Scott McDonald: [00:13:31] You have to consider the seven-minute drive time. Now New York City is one of the most diverse racial and ethnic cities anywhere. And by saying that, I want you to understand there are a lot of languages spoken in New York City, and the school system is really pulling its hair out, trying to figure out how to handle the diversity and languages. It is one of the most significant divisions among doctors. So when doctors say I have a successful practice, they are often saying I am serving a large population of fill-in-the-blank. And that is the basis of my success or the challenge I have in my practice. It’s going to be race and ethnicity and even language within that area. The divisions in New York City are that way. You may say, well, that’s not very politically correct. And the answer is that’s true. It really isn’t. But it is true anyway. So if you come to me and say, I want to practice in New York City, I’m going to say, let’s talk about who you are racially, ethnically, and by your language group. And I can actually tell you how successful you’re likely to be within New York City in that particular place. But people from Haiti, the Dominican Republic, Cuba, and Tonga are not in the same places as the other people.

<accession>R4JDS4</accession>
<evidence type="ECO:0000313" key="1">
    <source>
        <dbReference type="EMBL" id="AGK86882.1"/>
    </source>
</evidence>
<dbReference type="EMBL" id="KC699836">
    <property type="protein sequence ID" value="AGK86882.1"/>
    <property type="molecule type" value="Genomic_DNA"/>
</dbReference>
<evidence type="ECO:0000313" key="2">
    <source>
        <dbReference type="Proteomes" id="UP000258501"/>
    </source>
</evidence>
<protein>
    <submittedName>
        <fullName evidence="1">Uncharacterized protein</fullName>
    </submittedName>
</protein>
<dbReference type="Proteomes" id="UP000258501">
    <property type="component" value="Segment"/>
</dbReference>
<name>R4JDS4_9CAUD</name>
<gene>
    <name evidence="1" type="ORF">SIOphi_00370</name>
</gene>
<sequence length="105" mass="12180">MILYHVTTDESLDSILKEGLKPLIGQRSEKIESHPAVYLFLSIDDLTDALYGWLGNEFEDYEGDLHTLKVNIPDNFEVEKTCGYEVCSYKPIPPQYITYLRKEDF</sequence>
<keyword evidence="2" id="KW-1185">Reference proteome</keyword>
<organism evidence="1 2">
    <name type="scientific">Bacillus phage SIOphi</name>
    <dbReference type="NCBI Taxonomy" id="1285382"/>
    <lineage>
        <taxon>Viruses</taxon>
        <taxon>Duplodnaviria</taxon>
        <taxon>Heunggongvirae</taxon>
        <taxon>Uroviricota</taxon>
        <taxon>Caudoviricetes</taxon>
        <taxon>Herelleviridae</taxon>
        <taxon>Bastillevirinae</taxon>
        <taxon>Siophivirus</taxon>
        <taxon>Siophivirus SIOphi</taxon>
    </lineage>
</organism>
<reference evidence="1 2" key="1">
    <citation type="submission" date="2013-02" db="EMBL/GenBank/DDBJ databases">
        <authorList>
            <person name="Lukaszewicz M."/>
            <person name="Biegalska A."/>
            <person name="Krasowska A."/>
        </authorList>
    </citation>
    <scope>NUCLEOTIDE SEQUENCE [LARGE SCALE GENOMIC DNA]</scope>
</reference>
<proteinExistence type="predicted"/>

Scott McDonald: [00:15:06] So we’re going to have to talk about the racial and ethnic country of origin and language groups to make a decision on how successful your practice will be in that place. Now, please understand all of the boroughs have these characteristics. So if you were to go to Brooklyn, I can tell you what neighborhoods in Brooklyn are going to have people who are of that particular ethnic racial language group and how successful you might be if that is who you’re trying to appeal to. I hope that makes sense. Now mass transportation orientation is a big deal to practice locations. And I mean by that. New York City has one of the most successful mass transportation systems in the country. People do take the subway, but they take busses as well and occasionally take cabs and Uber. Now, people who are long-term residents don’t favor it. Uber or Lyft. They want to primarily go by mass transportation like busses and in subways. Where those transportation arteries flow is what you need to know to determine the success of your practice. This is a big deal. Now, please do not forget this truth about New York City and its residents. They reinvent themselves in surprising ways periodically. Not everybody thinks, Well, I know New York. Now you don’t. You know something about New York, but where to go and how you’re going to survive is going to change every ten years or so.